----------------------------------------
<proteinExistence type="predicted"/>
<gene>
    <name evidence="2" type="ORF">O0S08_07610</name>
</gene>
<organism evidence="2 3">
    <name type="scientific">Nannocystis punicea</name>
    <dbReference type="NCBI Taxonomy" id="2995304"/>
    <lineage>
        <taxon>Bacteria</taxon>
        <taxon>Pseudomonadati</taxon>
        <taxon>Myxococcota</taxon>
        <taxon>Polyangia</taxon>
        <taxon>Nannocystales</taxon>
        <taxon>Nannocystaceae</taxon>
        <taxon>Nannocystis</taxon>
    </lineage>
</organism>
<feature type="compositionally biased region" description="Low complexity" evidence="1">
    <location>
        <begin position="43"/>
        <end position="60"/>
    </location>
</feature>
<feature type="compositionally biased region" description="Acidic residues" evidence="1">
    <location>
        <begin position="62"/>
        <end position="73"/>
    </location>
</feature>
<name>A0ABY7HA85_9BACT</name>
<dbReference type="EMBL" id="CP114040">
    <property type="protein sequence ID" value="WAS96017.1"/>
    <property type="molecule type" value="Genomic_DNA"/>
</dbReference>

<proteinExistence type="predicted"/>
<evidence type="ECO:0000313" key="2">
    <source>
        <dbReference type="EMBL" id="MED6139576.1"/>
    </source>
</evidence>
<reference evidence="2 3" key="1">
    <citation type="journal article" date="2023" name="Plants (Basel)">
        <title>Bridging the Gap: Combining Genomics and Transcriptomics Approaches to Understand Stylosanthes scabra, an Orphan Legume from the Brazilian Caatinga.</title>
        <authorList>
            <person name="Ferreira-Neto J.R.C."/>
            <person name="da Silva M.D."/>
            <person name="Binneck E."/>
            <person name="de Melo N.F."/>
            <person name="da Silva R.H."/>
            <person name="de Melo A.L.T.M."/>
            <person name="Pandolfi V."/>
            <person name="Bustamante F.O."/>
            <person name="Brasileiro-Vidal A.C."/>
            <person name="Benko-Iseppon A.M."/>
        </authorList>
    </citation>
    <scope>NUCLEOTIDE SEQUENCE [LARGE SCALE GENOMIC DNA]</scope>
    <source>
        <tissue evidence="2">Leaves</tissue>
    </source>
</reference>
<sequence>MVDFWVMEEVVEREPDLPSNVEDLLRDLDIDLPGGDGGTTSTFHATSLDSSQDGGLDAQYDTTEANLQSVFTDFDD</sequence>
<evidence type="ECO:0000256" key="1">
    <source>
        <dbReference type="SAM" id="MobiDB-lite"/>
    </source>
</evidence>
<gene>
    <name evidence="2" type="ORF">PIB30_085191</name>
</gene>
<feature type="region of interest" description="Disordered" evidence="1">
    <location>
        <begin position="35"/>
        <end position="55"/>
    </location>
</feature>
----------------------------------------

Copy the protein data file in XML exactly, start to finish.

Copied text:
<proteinExistence type="predicted"/>
<gene>
    <name evidence="2" type="ORF">O0S08_07610</name>
</gene>
<organism evidence="2 3">
    <name type="scientific">Nannocystis punicea</name>
    <dbReference type="NCBI Taxonomy" id="2995304"/>
    <lineage>
        <taxon>Bacteria</taxon>
        <taxon>Pseudomonadati</taxon>
        <taxon>Myxococcota</taxon>
        <taxon>Polyangia</taxon>
        <taxon>Nannocystales</taxon>
        <taxon>Nannocystaceae</taxon>
        <taxon>Nannocystis</taxon>
    </lineage>
</organism>
<feature type="compositionally biased region" description="Low complexity" evidence="1">
    <location>
        <begin position="43"/>
        <end position="60"/>
    </location>
</feature>
<feature type="compositionally biased region" description="Acidic residues" evidence="1">
    <location>
        <begin position="62"/>
        <end position="73"/>
    </location>
</feature>
<name>A0ABY7HA85_9BACT</name>
<dbReference type="EMBL" id="CP114040">
    <property type="protein sequence ID" value="WAS96017.1"/>
    <property type="molecule type" value="Genomic_DNA"/>
</dbReference>

<proteinExistence type="predicted"/>
<evidence type="ECO:0000313" key="2">
    <source>
        <dbReference type="EMBL" id="MED6139576.1"/>
    </source>
</evidence>
<reference evidence="2 3" key="1">
    <citation type="journal article" date="2023" name="Plants (Basel)">
        <title>Bridging the Gap: Combining Genomics and Transcriptomics Approaches to Understand Stylosanthes scabra, an Orphan Legume from the Brazilian Caatinga.</title>
        <authorList>
            <person name="Ferreira-Neto J.R.C."/>
            <person name="da Silva M.D."/>
            <person name="Binneck E."/>
            <person name="de Melo N.F."/>
            <person name="da Silva R.H."/>
            <person name="de Melo A.L.T.M."/>
            <person name="Pandolfi V."/>
            <person name="Bustamante F.O."/>
            <person name="Brasileiro-Vidal A.C."/>
            <person name="Benko-Iseppon A.M."/>
        </authorList>
    </citation>
    <scope>NUCLEOTIDE SEQUENCE [LARGE SCALE GENOMIC DNA]</scope>
    <source>
        <tissue evidence="2">Leaves</tissue>
    </source>
</reference>
<sequence>MVDFWVMEEVVEREPDLPSNVEDLLRDLDIDLPGGDGGTTSTFHATSLDSSQDGGLDAQYDTTEANLQSVFTDFDD</sequence>
<evidence type="ECO:0000256" key="1">
    <source>
        <dbReference type="SAM" id="MobiDB-lite"/>
    </source>
</evidence>
<gene>
    <name evidence="2" type="ORF">PIB30_085191</name>
</gene>
<feature type="region of interest" description="Disordered" evidence="1">
    <location>
        <begin position="35"/>
        <end position="55"/>
    </location>
</feature>